Philippine GDP grows 6.3% in Q4 2015

MANILA, Philippines (UPDATED) – The Philippines' gross domestic product (GDP) grew by 6.3% in the last quarter of 2015, up from 6.0% in the 3rd quarter, the government announced Thursday, January 28.

This brought GDP growth for the entire 2015 to to 5.8%, the Philippine Statistics Authority (PSA) said in a press briefing. This means growth this year is lower than the 2014 growth of 6.1%.

The 2015 full-year figure, however, is slightly higher than what's been predicted internationally.

Early this week, multilateral lender International Monetary Fund (IMF) slashed the GDP growth of the Philippines to 5.7% instead of 6% for 2015 amid the slowdown in China and the normalization of interest rates in the US.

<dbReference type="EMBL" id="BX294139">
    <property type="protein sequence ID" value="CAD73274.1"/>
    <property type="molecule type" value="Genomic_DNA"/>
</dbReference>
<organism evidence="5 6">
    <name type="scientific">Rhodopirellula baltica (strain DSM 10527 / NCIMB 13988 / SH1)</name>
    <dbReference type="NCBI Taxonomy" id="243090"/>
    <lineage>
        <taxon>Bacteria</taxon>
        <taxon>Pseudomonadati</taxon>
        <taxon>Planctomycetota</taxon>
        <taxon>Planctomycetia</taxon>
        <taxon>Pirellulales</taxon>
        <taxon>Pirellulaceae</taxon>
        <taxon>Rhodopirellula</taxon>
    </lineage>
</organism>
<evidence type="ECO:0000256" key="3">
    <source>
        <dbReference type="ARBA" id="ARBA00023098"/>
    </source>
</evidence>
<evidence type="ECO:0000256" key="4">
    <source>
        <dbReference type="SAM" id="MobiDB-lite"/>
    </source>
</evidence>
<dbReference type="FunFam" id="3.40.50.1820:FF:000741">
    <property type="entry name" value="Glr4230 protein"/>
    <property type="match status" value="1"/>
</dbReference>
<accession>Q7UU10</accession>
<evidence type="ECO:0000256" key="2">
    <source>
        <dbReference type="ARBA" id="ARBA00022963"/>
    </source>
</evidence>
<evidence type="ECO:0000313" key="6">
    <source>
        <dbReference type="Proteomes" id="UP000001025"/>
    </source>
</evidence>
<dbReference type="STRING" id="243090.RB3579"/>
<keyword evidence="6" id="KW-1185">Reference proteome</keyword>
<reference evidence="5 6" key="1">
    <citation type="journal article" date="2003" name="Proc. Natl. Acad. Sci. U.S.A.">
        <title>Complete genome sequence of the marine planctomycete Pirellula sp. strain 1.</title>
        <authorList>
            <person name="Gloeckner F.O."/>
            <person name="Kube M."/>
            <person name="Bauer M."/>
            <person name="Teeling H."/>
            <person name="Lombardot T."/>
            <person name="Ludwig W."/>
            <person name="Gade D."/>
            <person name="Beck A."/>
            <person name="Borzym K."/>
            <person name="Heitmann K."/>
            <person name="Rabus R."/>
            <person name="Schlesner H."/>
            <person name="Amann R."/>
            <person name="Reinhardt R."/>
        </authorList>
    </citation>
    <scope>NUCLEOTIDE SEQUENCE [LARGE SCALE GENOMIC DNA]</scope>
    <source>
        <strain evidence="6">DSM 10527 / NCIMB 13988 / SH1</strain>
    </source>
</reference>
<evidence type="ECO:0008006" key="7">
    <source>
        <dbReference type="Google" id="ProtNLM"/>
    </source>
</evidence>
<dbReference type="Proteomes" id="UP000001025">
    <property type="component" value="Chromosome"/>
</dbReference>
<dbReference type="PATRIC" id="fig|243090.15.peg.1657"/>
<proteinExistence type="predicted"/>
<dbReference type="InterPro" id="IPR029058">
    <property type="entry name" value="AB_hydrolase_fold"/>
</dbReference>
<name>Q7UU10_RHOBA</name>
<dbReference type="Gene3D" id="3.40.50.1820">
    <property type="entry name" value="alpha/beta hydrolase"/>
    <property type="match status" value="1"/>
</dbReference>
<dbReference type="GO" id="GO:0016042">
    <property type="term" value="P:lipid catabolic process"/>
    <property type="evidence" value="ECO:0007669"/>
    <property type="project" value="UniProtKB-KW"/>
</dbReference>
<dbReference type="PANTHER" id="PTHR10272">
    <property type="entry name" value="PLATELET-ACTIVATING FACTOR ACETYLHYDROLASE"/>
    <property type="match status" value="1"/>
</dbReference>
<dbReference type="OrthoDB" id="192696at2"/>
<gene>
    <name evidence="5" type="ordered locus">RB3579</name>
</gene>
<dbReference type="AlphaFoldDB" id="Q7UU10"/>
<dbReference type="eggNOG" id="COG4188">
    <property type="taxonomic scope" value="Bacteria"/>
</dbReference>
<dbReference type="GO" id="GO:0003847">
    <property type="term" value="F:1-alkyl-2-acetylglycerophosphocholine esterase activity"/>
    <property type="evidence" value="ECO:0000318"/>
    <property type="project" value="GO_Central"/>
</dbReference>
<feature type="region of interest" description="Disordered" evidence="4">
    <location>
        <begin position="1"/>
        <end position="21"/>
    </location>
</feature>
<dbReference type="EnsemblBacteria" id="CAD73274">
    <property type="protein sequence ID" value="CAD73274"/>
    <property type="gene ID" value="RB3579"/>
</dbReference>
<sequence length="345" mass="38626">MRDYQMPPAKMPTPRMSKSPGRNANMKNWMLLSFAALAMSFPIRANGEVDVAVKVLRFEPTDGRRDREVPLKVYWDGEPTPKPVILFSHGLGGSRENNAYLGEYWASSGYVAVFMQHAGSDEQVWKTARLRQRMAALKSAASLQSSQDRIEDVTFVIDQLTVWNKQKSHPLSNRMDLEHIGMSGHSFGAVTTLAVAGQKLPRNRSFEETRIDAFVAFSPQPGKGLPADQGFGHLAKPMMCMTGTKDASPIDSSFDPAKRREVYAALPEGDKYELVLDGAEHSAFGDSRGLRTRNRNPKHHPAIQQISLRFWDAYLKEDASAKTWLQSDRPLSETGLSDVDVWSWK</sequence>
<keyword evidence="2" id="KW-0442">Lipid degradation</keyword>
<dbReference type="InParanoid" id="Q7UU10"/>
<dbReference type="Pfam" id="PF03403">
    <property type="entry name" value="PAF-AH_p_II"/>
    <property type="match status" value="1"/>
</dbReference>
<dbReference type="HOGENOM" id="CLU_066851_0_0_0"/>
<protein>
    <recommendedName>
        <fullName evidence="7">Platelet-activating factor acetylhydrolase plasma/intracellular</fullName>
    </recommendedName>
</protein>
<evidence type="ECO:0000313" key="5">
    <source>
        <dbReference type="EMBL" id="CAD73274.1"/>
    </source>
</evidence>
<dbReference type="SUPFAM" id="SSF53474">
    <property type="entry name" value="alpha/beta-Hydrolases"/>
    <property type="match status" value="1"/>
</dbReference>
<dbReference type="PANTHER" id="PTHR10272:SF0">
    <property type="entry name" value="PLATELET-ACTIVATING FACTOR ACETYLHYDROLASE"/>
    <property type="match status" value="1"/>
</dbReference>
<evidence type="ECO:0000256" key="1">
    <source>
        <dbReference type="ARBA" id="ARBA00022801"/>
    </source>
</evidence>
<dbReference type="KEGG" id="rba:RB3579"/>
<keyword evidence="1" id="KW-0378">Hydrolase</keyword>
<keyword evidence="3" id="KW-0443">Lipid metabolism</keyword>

The Q4 growth was also higher than what some analysts had foreseen. Moody’s Analytics earlier said in its latest Asia-Pacific economic preview that the GDP growth for 4th quarter would be 5.9%.

Services up, industry and agriculture down

Growth in the 4th quarter was driven largely by the services sector, which accelerated to 7.4% from 5.6% in the previous year. Industry slowed to 6.8% from 9.1% and agriculture in particular contracted by 0.3%, the PSA said.

Services also served as the main avenue for growth for the whole of 2015, growing at 6.7% compared to the 5.9% last year.

In contrast, the industry and agricultural sectors both slowed from last year. Industry grew by 6.0% compared to the 7.9% seen last year and agriculture slowed to 0.2% from last year’s 1.6% growth